Three Olin Business School researchers completed a study of workplace theft among restaurant workers that details, for the first time, how such stealing is contagious — and new restaurant workers are particularly susceptible.
Two Washington University in St. Louis researchers, along with a former fellow Olin Business School faculty member and Alibaba officials, flipped the pop-up business model, and possibly more. The co-authors found that inviting potential customers via text message could increase buying with both a pop-up shop retailer and similar product vendors online … for weeks and months to come.
CEOs belonging to the Business Roundtable publicly committed to corporate responsibility to society as a whole, “a huge statement from one of the most influential groups in American business,” says a Washington University in St. Louis expert in values-based business.
Two distinguished scholars offer eight steps to help organizations discover and embrace an authentic higher purpose–something that will dramatically improve every aspect of any enterprise, including the bottom line.
Researchers from Olin Business School studied self-managed teams, and found that they tend to create pay inequality. Women “consistently receive bargaining outcomes below their productivity level, while men are consistently overcompensated,” the researchers wrote.
A new study by Olin Business School’s Anne Marie Knott, steeped in research and development, finds that large companies constitute 87% of the R&D engine right now, concluding that previous researchers just haven’t had the right tools to measure the productivity of investments in this area.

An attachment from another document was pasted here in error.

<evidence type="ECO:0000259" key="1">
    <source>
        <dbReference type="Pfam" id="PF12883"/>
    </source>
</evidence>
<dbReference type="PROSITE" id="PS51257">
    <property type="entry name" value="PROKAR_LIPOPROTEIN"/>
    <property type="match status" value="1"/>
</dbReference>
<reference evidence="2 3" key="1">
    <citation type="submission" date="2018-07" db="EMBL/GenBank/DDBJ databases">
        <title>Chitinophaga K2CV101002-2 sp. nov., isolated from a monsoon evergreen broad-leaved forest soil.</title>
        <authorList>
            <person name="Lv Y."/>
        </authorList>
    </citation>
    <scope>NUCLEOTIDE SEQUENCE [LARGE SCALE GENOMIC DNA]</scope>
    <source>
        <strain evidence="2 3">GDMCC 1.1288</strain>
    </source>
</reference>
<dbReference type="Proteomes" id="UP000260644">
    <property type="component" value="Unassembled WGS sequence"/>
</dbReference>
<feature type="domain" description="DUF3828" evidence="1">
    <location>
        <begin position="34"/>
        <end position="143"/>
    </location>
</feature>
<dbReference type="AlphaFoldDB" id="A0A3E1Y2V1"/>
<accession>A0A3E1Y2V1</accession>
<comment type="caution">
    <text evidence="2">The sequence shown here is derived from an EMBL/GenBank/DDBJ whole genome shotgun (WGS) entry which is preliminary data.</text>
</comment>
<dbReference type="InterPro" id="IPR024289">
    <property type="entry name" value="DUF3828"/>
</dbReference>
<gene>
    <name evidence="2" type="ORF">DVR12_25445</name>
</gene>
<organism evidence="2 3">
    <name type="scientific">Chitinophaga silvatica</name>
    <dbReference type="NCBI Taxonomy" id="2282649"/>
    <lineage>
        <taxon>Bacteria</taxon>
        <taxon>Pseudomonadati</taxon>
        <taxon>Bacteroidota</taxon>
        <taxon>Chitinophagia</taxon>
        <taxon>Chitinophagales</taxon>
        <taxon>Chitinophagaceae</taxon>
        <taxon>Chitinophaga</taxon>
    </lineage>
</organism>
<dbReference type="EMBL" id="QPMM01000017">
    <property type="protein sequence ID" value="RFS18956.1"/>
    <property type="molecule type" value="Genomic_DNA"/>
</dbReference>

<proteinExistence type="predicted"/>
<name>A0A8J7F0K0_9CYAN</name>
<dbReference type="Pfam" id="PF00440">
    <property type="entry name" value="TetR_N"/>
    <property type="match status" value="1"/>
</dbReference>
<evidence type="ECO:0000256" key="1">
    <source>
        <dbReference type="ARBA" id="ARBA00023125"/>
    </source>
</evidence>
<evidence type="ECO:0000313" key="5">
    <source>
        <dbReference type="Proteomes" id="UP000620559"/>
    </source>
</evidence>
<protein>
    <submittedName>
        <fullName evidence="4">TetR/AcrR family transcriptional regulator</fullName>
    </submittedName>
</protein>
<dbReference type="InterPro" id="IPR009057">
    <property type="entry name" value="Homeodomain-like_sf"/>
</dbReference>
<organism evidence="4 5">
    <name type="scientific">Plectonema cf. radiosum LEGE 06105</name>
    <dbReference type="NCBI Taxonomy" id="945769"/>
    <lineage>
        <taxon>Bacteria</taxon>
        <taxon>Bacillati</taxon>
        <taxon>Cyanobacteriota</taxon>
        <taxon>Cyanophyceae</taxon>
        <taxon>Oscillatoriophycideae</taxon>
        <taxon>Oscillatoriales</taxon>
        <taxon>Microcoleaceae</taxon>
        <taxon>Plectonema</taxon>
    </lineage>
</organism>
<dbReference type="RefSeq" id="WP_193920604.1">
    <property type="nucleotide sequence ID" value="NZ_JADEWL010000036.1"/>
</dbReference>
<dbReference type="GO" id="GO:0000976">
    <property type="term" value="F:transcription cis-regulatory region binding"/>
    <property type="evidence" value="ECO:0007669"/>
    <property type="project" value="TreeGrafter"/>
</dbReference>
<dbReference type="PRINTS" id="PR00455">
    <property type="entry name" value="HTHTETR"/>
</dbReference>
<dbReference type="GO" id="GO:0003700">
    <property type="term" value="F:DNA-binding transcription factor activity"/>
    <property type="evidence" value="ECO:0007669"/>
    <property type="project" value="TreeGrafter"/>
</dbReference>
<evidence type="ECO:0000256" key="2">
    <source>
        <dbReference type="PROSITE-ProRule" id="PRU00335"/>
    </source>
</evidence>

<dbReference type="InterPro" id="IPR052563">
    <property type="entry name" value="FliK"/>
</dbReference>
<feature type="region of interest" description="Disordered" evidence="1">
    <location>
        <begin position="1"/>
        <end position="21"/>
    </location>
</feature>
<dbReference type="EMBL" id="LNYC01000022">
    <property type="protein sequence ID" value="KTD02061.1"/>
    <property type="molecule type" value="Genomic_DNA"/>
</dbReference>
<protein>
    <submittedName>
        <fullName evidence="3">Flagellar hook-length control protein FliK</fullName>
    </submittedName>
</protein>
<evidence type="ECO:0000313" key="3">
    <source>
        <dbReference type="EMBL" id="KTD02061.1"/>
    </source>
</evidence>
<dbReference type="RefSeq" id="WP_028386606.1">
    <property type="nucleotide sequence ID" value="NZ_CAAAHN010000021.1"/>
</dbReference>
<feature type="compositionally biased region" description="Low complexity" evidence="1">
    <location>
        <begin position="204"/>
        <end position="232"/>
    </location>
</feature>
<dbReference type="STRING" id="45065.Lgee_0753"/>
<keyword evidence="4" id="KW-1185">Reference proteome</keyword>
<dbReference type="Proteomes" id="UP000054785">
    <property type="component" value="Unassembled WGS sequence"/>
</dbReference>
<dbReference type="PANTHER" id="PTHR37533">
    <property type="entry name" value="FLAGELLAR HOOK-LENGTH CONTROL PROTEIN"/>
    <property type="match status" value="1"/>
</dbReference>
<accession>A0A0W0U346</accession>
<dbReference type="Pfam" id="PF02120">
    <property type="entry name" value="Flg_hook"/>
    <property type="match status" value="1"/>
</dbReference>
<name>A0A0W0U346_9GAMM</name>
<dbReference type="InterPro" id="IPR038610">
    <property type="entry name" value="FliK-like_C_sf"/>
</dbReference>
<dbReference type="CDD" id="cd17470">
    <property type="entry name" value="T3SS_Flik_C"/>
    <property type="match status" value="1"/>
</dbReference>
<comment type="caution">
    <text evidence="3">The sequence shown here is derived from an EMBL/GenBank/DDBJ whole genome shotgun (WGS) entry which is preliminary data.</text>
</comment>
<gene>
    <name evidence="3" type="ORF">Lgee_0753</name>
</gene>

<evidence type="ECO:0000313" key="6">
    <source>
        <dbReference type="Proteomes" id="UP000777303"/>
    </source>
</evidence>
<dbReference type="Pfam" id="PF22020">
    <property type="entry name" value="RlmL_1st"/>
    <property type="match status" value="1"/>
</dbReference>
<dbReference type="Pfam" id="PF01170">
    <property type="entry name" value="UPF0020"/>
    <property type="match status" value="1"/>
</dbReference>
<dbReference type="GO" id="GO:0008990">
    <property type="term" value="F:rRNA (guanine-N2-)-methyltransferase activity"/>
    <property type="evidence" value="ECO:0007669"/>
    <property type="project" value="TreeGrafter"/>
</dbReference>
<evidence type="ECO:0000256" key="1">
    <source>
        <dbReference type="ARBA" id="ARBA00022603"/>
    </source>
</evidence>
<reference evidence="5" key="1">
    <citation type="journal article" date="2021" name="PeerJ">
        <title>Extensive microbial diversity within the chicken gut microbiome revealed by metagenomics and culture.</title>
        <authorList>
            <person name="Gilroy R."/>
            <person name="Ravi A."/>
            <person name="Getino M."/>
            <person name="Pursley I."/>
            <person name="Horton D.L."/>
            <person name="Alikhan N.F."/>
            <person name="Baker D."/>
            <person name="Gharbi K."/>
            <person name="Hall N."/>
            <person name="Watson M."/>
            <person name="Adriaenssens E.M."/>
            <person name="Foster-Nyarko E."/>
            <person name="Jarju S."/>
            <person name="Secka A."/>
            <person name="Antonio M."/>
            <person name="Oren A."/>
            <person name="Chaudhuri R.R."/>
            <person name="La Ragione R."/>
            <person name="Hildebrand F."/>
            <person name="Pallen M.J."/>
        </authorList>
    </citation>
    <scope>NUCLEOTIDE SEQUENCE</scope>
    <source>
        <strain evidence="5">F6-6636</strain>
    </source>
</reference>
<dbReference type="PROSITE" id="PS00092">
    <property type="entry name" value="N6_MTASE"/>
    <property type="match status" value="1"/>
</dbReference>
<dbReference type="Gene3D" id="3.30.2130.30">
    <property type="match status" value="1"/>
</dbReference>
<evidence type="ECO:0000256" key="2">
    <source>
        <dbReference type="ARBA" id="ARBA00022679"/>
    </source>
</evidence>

A new business study involving Washington University in St. Louis provides analytical theories showing that such driver-monitoring technology can not only prove beneficial to the bottom lines of some consumers, but also to insurance companies by alleviating moral hazards that affect the risks of accidents.
Two Olin Business School faculty members at Washington University in St. Louis collaborated to create a new customer choice algorithm designed to better populate six available slots for products in online stores hosted by Alibaba. Their model produced 28% higher revenues in one week — or nearly $22 million. The study earned them the 2019 Olin Award.
In the first big-data study combining objective medical and compensation records with demographics, researchers at Washington University in St. Louis and Aarhus University in Denmark discovered once a company switches to a pay-for-performance process, the number of employees using anxiety and depression medication increased by 5.7 percent over an existing base rate of 5.2 percent.
A new paper by a team of researchers — including two faculty from Olin Business School at Washington University in St. Louis — shows the practice of dynamic pricing can generate unintended consequences by changing the behavior of customers.